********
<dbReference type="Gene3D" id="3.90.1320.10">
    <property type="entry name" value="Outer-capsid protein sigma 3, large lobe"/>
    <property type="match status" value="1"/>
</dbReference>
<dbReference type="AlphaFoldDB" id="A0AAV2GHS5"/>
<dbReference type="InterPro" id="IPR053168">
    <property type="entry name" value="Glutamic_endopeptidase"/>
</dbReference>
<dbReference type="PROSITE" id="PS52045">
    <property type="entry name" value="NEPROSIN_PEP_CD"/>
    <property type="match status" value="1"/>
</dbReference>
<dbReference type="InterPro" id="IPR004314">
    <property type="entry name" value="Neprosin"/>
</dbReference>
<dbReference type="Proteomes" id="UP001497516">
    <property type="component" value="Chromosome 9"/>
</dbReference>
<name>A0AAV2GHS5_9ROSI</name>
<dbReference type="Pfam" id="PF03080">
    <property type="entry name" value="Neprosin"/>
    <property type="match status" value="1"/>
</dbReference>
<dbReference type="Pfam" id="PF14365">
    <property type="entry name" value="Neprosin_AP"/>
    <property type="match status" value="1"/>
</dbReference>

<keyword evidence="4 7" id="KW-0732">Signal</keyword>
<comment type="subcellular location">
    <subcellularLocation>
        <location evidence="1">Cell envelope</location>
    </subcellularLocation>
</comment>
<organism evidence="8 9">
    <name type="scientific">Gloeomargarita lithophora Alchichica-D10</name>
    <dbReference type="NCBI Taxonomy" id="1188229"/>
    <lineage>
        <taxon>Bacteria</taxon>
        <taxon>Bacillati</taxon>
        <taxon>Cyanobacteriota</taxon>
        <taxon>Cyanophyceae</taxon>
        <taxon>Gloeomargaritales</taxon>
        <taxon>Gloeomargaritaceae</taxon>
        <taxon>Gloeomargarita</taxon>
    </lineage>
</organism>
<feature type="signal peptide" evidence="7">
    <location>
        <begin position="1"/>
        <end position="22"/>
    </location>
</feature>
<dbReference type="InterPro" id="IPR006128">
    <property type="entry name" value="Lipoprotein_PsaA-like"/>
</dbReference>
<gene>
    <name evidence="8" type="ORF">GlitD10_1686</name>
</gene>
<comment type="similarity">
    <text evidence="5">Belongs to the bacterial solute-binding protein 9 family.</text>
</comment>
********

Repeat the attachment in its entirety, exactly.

<dbReference type="Gene3D" id="3.90.1320.10">
    <property type="entry name" value="Outer-capsid protein sigma 3, large lobe"/>
    <property type="match status" value="1"/>
</dbReference>
<dbReference type="AlphaFoldDB" id="A0AAV2GHS5"/>
<dbReference type="InterPro" id="IPR053168">
    <property type="entry name" value="Glutamic_endopeptidase"/>
</dbReference>
<dbReference type="PROSITE" id="PS52045">
    <property type="entry name" value="NEPROSIN_PEP_CD"/>
    <property type="match status" value="1"/>
</dbReference>
<dbReference type="InterPro" id="IPR004314">
    <property type="entry name" value="Neprosin"/>
</dbReference>
<dbReference type="Proteomes" id="UP001497516">
    <property type="component" value="Chromosome 9"/>
</dbReference>
<name>A0AAV2GHS5_9ROSI</name>
<dbReference type="Pfam" id="PF03080">
    <property type="entry name" value="Neprosin"/>
    <property type="match status" value="1"/>
</dbReference>
<dbReference type="Pfam" id="PF14365">
    <property type="entry name" value="Neprosin_AP"/>
    <property type="match status" value="1"/>
</dbReference>

<keyword evidence="4 7" id="KW-0732">Signal</keyword>
<comment type="subcellular location">
    <subcellularLocation>
        <location evidence="1">Cell envelope</location>
    </subcellularLocation>
</comment>
<organism evidence="8 9">
    <name type="scientific">Gloeomargarita lithophora Alchichica-D10</name>
    <dbReference type="NCBI Taxonomy" id="1188229"/>
    <lineage>
        <taxon>Bacteria</taxon>
        <taxon>Bacillati</taxon>
        <taxon>Cyanobacteriota</taxon>
        <taxon>Cyanophyceae</taxon>
        <taxon>Gloeomargaritales</taxon>
        <taxon>Gloeomargaritaceae</taxon>
        <taxon>Gloeomargarita</taxon>
    </lineage>
</organism>
<feature type="signal peptide" evidence="7">
    <location>
        <begin position="1"/>
        <end position="22"/>
    </location>
</feature>
<dbReference type="InterPro" id="IPR006128">
    <property type="entry name" value="Lipoprotein_PsaA-like"/>
</dbReference>
<gene>
    <name evidence="8" type="ORF">GlitD10_1686</name>
</gene>
<comment type="similarity">
    <text evidence="5">Belongs to the bacterial solute-binding protein 9 family.</text>
</comment>